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The Suffragettes and the Labour Movement

John Simkin

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In his letter to The Guardian today, Ian Flintoff repeats the myth that “Labour backed the suffragettes”. This is completely untrue. Members of the Women’s Social and Political Union were first described as “suffragettes” on 10th January 1906 by the Daily Mail and was a response to women committing acts of violence in an attempt to win the vote. The main objective of the WSPU was votes for women “on the same basis as men.” This meant winning the vote not for all women but for only the small stratum of women who could meet the property qualification. As one critic pointed out, it was "not votes for women", but “votes for ladies.”

The Labour Party at the time, rightly argued that if WSPU policy became law, it would benefit the Conservative Party. It has to be remembered that at this time only about 60% of men had the vote. The demand of Labour and trade union movements was for universal suffrage. As Harry Quelch, pointed out in a debate on the subject in 1905: “Any Women’s Enfranchisement Bill which seeks merely to abolish sex disqualification would increase the power of the propertied classes… Adult Suffrage… is the only Franchise Reform which merits any support from the Labour Members of Parliament.”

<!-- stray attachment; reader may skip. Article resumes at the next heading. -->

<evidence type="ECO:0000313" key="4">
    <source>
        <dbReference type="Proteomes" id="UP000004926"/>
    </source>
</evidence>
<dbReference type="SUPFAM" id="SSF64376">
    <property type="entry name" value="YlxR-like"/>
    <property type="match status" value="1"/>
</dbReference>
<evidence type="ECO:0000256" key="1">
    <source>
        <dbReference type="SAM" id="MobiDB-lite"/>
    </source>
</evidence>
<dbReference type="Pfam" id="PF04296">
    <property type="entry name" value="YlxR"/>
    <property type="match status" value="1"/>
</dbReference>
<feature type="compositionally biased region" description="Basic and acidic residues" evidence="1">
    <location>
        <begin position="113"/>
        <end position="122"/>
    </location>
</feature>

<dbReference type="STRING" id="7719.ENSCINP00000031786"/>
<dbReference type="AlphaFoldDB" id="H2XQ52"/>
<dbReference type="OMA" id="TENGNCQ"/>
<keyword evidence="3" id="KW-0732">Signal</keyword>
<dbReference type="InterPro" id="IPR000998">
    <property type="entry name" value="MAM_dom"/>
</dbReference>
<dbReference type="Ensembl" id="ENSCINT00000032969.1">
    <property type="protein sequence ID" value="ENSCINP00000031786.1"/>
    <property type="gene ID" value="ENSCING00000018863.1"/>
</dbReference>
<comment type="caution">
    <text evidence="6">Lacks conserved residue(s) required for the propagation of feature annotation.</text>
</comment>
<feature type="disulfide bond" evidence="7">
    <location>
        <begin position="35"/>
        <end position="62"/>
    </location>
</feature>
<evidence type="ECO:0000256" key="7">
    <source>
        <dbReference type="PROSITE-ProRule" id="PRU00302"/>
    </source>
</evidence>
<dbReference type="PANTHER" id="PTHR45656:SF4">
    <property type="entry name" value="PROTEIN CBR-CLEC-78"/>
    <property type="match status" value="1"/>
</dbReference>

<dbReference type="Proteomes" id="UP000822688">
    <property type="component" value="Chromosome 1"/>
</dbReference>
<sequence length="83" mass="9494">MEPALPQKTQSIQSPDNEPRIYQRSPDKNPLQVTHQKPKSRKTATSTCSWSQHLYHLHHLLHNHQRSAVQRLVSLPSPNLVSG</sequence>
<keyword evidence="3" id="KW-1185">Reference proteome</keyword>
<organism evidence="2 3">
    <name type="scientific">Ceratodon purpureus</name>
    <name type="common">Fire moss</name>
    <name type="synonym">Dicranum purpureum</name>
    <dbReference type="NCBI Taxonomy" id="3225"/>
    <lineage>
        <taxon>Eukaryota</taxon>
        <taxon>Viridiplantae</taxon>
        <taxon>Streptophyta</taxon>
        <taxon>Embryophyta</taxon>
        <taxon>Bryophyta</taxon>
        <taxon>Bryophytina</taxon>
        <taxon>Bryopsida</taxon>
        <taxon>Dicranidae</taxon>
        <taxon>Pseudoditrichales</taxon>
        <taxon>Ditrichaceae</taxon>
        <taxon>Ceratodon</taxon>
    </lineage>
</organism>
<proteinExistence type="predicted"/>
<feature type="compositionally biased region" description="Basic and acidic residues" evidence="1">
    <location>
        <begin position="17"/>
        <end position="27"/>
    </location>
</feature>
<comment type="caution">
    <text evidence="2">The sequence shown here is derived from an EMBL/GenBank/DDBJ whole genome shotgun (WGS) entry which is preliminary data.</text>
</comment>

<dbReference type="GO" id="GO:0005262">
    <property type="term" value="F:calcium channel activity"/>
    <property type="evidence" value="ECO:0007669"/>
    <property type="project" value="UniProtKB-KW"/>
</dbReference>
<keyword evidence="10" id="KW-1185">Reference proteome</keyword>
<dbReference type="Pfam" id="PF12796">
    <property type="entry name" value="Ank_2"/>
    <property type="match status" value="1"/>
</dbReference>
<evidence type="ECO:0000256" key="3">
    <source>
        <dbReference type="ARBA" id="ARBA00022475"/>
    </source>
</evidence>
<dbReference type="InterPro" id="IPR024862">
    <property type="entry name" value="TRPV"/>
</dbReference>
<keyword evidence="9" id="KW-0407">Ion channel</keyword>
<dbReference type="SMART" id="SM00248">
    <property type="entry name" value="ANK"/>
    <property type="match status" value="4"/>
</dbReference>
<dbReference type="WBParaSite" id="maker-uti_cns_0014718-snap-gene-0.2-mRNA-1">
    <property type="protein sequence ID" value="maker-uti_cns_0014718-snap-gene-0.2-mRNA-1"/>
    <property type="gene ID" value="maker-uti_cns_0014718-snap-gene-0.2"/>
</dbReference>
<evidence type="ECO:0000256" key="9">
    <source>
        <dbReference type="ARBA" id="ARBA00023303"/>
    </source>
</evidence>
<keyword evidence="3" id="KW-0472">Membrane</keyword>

It is true that Keir Hardie did support the WSPU in its early days. This brought a great deal of criticism from the labour movement as they knew that the reason for this was his affair with Sylvia Pankhurst, one of the leaders of the WSPU. When Sylvia broke with the WSPU as a result of its arson campaign, Hardie also withdrew his support. Sylvia and Hardie went onto establish the East London Federation of Suffragettes, an organisation that combined socialism with a demand for universal suffrage.

It is no coincidence that the leaders of the WSPU, such as Emmeline and Sylvia Pankhurst became supporters of the Conservative Party once they got the vote. Other prominent members of the WSPU, such as Mary Allen, Flora Drummond, Mary Richardson and Adela Pankhurst, were active in the fascist movement in the 1930s.



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